Angkor Wat is a temple complex in Cambodia, located in Cambodia’s northern province of Siem Reap, it is the largest religious monument in the world, with site measuring of about 162 hectares, and one of the most important symbols of Cambodia.
It was originally constructed as a Hindu temple for the Khmer Empire, it was estimated that it needed 30 years to finish the construction, later, toward the end of the 12th century gradually was transformed into a Buddhist temple.
It was built by the Khmer King Suryavarman II in the early 12th century in Yaśodharapura (present-day Angkor), the capital of the Khmer Empire, as his state temple and eventual mausoleum.
For several centuries Angkor, as the centre of the Khmer Kingdom, was filled with impressive monuments, several different ancient urban plans and large water reservoirs. The site is a unique concentration of features testifying to an exceptional civilization.
Breaking from the Shaiva tradition of previous kings, Angkor Wat was instead dedicated to Vishnu. As the best-preserved temple at the site, it is the only one to have remained a significant religious center since its foundation.
The temple is at the top of the high classical style of Khmer architecture. As it has become a symbol of Cambodia, it is also appearing on its national flag, and it is the country’s prime attraction for visitors.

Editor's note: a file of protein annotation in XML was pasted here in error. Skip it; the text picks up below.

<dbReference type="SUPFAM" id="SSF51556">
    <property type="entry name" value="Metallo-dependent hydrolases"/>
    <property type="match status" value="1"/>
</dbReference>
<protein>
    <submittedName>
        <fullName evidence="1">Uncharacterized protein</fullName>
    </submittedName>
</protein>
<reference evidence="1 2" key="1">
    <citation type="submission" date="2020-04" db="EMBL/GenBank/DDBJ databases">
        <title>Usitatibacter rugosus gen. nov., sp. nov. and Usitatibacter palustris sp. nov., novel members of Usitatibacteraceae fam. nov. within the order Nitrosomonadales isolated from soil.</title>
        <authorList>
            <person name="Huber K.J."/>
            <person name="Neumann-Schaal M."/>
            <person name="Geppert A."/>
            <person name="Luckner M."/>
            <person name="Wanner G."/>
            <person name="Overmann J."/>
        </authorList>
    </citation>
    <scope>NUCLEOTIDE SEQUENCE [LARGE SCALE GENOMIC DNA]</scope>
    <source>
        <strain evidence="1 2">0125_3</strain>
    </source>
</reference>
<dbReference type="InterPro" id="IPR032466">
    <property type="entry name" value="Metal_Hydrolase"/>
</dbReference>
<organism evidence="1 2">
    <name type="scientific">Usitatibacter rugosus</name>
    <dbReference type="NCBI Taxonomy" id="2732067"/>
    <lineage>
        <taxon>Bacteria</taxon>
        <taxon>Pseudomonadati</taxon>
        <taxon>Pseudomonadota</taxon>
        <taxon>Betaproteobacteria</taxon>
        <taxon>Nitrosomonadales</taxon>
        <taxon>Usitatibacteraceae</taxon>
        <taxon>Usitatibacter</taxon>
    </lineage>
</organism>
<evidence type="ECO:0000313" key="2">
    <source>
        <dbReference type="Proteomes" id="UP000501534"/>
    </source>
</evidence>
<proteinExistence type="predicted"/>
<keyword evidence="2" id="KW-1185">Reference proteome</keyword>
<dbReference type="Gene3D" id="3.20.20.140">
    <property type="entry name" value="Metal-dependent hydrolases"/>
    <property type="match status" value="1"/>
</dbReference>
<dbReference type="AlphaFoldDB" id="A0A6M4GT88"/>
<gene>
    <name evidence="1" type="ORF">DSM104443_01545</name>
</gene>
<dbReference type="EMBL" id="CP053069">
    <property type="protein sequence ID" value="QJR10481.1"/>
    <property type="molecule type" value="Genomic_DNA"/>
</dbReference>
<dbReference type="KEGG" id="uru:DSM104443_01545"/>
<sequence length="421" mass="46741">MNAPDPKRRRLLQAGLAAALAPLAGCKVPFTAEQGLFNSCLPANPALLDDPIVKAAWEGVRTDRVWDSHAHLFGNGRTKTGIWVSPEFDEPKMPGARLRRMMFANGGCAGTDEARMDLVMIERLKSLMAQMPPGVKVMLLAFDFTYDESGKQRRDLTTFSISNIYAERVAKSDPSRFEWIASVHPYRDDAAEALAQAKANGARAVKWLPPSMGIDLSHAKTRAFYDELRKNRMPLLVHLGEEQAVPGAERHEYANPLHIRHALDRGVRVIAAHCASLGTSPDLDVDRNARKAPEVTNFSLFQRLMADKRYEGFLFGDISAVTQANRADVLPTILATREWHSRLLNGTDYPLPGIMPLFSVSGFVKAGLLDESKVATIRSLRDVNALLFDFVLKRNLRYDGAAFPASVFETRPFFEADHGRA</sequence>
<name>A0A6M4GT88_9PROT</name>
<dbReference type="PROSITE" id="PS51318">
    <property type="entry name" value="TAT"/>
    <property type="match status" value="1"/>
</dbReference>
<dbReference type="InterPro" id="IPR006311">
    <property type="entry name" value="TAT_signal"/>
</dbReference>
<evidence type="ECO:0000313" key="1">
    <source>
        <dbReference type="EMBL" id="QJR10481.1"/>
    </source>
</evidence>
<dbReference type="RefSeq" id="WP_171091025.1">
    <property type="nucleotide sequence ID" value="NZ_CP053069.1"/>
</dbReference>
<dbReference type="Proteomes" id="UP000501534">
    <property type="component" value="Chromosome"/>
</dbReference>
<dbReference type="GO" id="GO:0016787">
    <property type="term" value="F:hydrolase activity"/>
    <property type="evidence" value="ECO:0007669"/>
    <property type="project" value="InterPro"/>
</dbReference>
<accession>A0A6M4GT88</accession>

The plan of Angkor Wat is difficult to grasp when walking through the monument because of the vastness. Its complexity and beauty both attract and distract one’s attention. From a distance Angkor Wat appears to be a colossal mass of stone on one level with a long causeway leading to the center but close up it is a series of elevated towers, covered galleries, chambers, porches and courtyards on different levels linked by stairways.
The height of Angkor Wat from the ground to the top of the central tower is greater than it might appear: 213 meters (699 feet), achieved with three rectangular or square levels. Each one is progressively smaller and higher than the one below starting from the outer limits of the temple.
Covered galleries with columns define the boundaries of the first and second levels. The third level supports five towers, fro which four in the corners and one in the middle, and this is the most prominent architectural feature of Angkor Wat. This arrangement is sometimes called a quincunx.
Graduated tiers, one rising above the other, give the towers a conical shape and, near the top, rows of lotuses taper to a point. The overall profile imitates a lotus bud. The temple is admired for the grandeur and harmony of the architecture, its extensive bas-reliefs, and for the numerous devatas adorning its walls. The modern name, Angkor Wat, means “Temple City” or “City of Temples” in Khmer.